AUSTIN (KXAN) — This month’s unusually warm weather may have made heading outdoors a little more bearable, but people aren’t the only ones out enjoying the weather.
“I’ve been getting tons of mosquito complaints lately,” says entomologist Wizzie Brown with Texas A&M’s Agrilife Extension Service. “People were just like, ‘Its December, why are the mosquitoes out?’ and I’m like, ‘It’s 80 degrees, they’re gonna be out.’“
Brown says that by this time of the year, many insects and animals should have already begun a process called “overwintering,” where they go dormant by either hibernating or seeking shelter.
“[Wildlife is] not going by calendar months, because they have no idea. They’re going by temperature, day length, how long the sun is shining and that sort of thing.”
When do insects start overwintering?
For the process to begin in insects, Brown says that average temperatures need to be in the lower forties.
Brown says that cold snaps may cause insects to seek shelter. They’ll go under mulch, dig under ground and even work their way into your home. “If it warms back up, then you’re going to have stuff emerging back out.”
What happens if animals don’t overwinter?
The most obvious answer is they would freeze, but even in warmer winters not overwintering can be bad. For animals that hibernate, warmer weather means less sleep.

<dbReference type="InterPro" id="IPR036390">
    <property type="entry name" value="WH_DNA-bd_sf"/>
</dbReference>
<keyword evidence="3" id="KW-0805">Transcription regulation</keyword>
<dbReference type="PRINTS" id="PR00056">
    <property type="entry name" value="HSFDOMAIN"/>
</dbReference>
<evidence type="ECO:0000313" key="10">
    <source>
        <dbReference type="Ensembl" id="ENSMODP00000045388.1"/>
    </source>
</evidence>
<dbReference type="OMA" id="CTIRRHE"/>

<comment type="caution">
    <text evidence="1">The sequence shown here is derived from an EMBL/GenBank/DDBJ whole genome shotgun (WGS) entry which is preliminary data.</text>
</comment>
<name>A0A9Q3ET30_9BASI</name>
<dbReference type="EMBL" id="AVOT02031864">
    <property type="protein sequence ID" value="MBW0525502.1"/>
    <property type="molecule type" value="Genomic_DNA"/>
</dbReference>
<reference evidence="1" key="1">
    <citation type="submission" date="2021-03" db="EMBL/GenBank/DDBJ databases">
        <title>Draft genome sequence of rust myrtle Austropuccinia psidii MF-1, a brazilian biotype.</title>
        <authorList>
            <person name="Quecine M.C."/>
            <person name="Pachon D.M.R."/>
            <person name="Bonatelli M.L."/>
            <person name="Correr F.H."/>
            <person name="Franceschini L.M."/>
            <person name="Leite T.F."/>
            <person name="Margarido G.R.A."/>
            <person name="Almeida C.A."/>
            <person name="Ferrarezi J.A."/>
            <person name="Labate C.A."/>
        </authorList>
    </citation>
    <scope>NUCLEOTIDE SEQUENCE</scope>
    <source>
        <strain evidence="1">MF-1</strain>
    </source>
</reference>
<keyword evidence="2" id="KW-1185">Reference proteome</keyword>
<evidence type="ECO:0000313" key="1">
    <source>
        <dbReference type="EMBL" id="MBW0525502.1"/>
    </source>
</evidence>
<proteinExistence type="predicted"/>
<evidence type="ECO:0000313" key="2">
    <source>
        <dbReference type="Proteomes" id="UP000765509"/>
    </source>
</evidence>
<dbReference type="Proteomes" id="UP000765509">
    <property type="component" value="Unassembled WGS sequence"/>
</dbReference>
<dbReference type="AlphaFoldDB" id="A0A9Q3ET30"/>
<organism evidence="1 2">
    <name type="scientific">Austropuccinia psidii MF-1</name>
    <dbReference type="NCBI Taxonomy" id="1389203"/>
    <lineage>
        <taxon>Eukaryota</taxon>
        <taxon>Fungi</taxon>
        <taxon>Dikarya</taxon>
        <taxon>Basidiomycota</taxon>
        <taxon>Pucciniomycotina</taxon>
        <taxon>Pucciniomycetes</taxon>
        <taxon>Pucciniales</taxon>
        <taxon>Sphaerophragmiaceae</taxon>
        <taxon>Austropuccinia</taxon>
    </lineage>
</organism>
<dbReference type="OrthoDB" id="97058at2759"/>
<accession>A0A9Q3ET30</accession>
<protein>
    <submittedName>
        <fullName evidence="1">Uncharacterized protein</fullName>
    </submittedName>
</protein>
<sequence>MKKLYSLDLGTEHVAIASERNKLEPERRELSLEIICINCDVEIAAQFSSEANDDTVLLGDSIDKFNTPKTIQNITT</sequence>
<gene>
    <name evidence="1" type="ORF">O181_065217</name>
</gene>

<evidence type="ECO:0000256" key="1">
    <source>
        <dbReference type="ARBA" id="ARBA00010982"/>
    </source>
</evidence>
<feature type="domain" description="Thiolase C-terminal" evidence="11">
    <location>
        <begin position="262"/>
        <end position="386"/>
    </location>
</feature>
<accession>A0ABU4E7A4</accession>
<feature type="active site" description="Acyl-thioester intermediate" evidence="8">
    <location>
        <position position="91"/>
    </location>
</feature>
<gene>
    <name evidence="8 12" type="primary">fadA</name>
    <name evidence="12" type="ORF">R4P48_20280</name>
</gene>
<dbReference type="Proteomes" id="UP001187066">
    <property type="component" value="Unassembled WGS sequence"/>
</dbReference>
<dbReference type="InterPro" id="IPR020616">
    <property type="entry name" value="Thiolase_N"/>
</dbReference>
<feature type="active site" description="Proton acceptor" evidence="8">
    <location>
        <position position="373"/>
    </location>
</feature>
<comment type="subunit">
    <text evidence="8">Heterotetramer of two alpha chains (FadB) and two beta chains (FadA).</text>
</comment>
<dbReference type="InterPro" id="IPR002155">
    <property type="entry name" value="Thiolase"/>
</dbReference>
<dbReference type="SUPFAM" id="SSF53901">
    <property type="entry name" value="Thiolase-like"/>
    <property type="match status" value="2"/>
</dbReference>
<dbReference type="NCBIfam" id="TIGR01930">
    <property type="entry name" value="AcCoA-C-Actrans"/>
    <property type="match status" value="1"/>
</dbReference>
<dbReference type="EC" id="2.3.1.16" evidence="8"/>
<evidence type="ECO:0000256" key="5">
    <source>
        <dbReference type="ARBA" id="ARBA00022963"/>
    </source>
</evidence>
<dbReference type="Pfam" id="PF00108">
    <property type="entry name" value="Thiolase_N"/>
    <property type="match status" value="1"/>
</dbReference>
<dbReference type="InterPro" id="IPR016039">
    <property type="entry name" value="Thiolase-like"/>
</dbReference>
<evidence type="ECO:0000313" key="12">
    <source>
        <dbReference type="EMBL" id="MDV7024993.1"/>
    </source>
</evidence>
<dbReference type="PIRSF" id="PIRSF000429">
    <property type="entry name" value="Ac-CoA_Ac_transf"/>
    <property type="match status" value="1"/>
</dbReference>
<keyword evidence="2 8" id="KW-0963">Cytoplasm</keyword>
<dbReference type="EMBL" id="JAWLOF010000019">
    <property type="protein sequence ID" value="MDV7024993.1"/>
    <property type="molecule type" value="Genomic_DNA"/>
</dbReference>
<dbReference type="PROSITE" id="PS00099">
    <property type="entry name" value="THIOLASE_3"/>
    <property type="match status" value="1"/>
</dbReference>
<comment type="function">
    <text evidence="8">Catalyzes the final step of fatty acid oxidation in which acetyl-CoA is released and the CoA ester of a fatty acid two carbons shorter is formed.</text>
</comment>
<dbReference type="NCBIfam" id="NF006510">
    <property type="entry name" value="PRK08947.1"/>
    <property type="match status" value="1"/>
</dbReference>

A 2017 study in the Journal of Applied Ecology found that for every degree Celsius that lowest fall temperature increased, black bear hibernation was delayed by more than two days.
Having animals that overwinter out and about when they shouldn’t be could lead to starvation. For example: bees. “They store honey to survive the winter. So if they are more active during the winter time where there’s not as much nectar, if those bees aren’t fed, then that could be a problem.”
A warmer December could also cause trees to bloom later, which could further endanger insect life. “If they’re not having those plants bloom at the same time that insects are emerging, then that can cause kind of mismatched pollination.”
Long term, Brown says the weather could impact the wildlife population in the spring. We may see fewer bees, but more yellow jackets, a species that thrives in warmer winters.
Brown says don’t expect the change to be permanent. “Mother Nature has her way. Things are going to be okay. It’ll all even out and the insects will survive.”